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How OpenAI with its ChatGPT is changing investment trends

By March 3, 2023June 15th, 2023No Comments

In the beginning of this year, we shortly informed you in our newsletter about the ChatGPT and Open AI. Since than, we have been monitoring the situation and took notice of many new articles published in, among others, Financial Times. Let us give you an overview of ChatGPT and what it means for the investment world.

Generative AI refers to artificial intelligence systems that can generate new content or data. These systems are trained on large datasets to learn patterns and characteristics of the data. Then they can then use this knowledge to generate new, original content that is somehow similar to the training data.

OpenAI is a research organization that focuses on developing artificial intelligence technologies and applications. The aim of this limited-profit company is advancing AI in a responsible and safe manner, GPT is only one of notable projects of the company, among others is DALL-E, a generator of images based on text prompt.

GPT (short for “Generative Pre-trained Transformer”) is a deep learning model that has been trained on a massive text dataset and so is able to generate human-like text when given a prompt. It can be used for a variety of language tasks, including language translation, article summarization, and new text generation.

Do you want to know how well the GPT works? The previous three paragraphs were written with the help of generative AI! OpenAI made ChatGPT available to the public in order to collect more data to train its language and clear it from bugs or imperfections.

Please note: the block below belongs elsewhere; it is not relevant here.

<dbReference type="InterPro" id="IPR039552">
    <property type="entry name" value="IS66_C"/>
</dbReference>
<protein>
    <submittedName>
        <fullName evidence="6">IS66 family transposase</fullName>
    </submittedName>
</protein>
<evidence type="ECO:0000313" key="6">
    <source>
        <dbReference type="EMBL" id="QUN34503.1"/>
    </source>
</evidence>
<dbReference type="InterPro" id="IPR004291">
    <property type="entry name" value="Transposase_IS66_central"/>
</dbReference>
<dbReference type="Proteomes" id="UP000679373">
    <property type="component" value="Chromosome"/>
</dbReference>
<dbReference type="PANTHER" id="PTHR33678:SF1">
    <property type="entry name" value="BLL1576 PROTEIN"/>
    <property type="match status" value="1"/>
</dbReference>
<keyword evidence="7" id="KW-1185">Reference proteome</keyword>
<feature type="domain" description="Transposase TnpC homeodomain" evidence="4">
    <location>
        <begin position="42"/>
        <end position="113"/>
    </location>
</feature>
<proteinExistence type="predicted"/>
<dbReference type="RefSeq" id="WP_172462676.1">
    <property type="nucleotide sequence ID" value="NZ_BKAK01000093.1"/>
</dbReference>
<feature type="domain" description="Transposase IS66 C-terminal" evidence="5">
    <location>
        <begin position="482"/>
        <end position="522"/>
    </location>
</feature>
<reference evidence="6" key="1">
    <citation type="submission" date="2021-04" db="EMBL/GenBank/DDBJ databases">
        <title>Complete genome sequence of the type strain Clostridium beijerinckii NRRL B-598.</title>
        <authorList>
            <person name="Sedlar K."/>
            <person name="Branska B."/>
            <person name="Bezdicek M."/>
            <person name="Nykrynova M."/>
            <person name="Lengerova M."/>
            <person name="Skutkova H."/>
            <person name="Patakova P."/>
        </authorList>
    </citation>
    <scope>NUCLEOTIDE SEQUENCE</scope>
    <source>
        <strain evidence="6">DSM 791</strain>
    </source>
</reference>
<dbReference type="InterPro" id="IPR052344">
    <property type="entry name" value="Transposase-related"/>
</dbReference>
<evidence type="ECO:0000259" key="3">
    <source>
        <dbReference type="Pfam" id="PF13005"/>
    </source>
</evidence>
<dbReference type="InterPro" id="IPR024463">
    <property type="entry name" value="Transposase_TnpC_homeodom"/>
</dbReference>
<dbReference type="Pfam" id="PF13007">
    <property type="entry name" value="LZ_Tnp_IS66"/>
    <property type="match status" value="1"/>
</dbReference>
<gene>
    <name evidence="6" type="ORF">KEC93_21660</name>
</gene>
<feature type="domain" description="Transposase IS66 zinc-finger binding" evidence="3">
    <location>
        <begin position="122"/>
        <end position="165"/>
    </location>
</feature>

According to data from PitchBook, venture capital investment in generative AI has increased by 425% since 2020, up to 2.1bn USD last year. According to Financial Times, investors say that this technology could be a similar transformation as mobile was 20 years ago.

At the end of January, Financial Times informed about a multibillion-dollar investment of Microsoft in OpenAI. Details around this transaction as well as precise financial amount have not been disclosed, we only know that it was an investment of a few  billions of dollars in a “multiyear” agreement. Reporters in the article informed that OpenAI was looking for $10bn from Microsoft at $29bn valuation. “The huge boost of capital for OpenAI, the San Francisco-based developer behind chatbot ChatGPT and image generator Dall-E, is symbolic of investor enthusiasm for “generative AI”, which is capable of generating high-quality output based on just a few words or sentences of human instruction.” quoting from the article. Microsoft started investing into OpenAI in 2019, when they invested its first $1bn as a beginning of the  partnership to help with the commercialisation of the AI technology. “Microsoft shares our values and we are excited to continue our independent research and work towards creating advanced AI that benefits everyone,” said Sam Altman, the chief executive of OpenAI.


Excitement around ChatGPT started in November overnight, when the company gained over 1mn users in the first week after its launch. Richard Waters and Tabby Kinder wrote in their article in the Financial Times from the beginning of January that venture capital investors are seeking investments in the latest AI trends.